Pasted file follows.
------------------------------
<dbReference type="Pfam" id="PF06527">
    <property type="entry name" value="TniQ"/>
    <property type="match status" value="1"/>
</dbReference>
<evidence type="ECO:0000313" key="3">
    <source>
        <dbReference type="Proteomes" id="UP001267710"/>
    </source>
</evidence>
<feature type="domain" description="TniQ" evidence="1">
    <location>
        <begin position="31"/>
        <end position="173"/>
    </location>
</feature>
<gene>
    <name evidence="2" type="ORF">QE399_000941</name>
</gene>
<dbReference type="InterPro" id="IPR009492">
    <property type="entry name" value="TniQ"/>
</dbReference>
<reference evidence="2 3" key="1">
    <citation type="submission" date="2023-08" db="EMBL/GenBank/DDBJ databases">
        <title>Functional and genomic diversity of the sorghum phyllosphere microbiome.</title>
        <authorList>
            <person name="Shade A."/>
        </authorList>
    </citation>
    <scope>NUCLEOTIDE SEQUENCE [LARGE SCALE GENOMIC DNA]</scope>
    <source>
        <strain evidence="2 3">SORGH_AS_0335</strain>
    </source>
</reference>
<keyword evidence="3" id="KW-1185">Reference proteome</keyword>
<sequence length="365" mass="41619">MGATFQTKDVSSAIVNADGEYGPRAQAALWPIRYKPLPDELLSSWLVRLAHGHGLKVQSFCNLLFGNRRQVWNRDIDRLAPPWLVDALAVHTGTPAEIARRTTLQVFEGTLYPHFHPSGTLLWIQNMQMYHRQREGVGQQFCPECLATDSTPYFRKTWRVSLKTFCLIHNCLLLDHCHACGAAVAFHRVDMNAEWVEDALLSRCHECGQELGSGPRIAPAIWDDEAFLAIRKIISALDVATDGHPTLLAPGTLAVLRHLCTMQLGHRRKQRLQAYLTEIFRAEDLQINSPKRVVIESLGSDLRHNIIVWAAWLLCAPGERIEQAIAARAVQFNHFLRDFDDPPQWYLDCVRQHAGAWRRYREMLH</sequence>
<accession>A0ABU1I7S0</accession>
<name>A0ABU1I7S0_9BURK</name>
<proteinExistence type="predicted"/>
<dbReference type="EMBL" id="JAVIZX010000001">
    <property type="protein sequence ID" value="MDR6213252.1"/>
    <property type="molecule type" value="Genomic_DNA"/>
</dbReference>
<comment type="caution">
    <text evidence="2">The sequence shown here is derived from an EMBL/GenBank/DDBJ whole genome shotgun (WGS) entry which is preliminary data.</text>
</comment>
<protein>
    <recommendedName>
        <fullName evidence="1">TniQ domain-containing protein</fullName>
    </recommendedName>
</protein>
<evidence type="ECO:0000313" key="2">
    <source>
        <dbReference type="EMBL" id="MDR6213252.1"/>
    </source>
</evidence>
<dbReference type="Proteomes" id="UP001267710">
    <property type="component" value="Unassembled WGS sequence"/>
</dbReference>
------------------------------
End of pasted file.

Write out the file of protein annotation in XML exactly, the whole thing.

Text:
<dbReference type="Pfam" id="PF06527">
    <property type="entry name" value="TniQ"/>
    <property type="match status" value="1"/>
</dbReference>
<evidence type="ECO:0000313" key="3">
    <source>
        <dbReference type="Proteomes" id="UP001267710"/>
    </source>
</evidence>
<feature type="domain" description="TniQ" evidence="1">
    <location>
        <begin position="31"/>
        <end position="173"/>
    </location>
</feature>
<gene>
    <name evidence="2" type="ORF">QE399_000941</name>
</gene>
<dbReference type="InterPro" id="IPR009492">
    <property type="entry name" value="TniQ"/>
</dbReference>
<reference evidence="2 3" key="1">
    <citation type="submission" date="2023-08" db="EMBL/GenBank/DDBJ databases">
        <title>Functional and genomic diversity of the sorghum phyllosphere microbiome.</title>
        <authorList>
            <person name="Shade A."/>
        </authorList>
    </citation>
    <scope>NUCLEOTIDE SEQUENCE [LARGE SCALE GENOMIC DNA]</scope>
    <source>
        <strain evidence="2 3">SORGH_AS_0335</strain>
    </source>
</reference>
<keyword evidence="3" id="KW-1185">Reference proteome</keyword>
<sequence length="365" mass="41619">MGATFQTKDVSSAIVNADGEYGPRAQAALWPIRYKPLPDELLSSWLVRLAHGHGLKVQSFCNLLFGNRRQVWNRDIDRLAPPWLVDALAVHTGTPAEIARRTTLQVFEGTLYPHFHPSGTLLWIQNMQMYHRQREGVGQQFCPECLATDSTPYFRKTWRVSLKTFCLIHNCLLLDHCHACGAAVAFHRVDMNAEWVEDALLSRCHECGQELGSGPRIAPAIWDDEAFLAIRKIISALDVATDGHPTLLAPGTLAVLRHLCTMQLGHRRKQRLQAYLTEIFRAEDLQINSPKRVVIESLGSDLRHNIIVWAAWLLCAPGERIEQAIAARAVQFNHFLRDFDDPPQWYLDCVRQHAGAWRRYREMLH</sequence>
<accession>A0ABU1I7S0</accession>
<name>A0ABU1I7S0_9BURK</name>
<proteinExistence type="predicted"/>
<dbReference type="EMBL" id="JAVIZX010000001">
    <property type="protein sequence ID" value="MDR6213252.1"/>
    <property type="molecule type" value="Genomic_DNA"/>
</dbReference>
<comment type="caution">
    <text evidence="2">The sequence shown here is derived from an EMBL/GenBank/DDBJ whole genome shotgun (WGS) entry which is preliminary data.</text>
</comment>
<protein>
    <recommendedName>
        <fullName evidence="1">TniQ domain-containing protein</fullName>
    </recommendedName>
</protein>
<evidence type="ECO:0000313" key="2">
    <source>
        <dbReference type="EMBL" id="MDR6213252.1"/>
    </source>
</evidence>
<dbReference type="Proteomes" id="UP001267710">
    <property type="component" value="Unassembled WGS sequence"/>
</dbReference>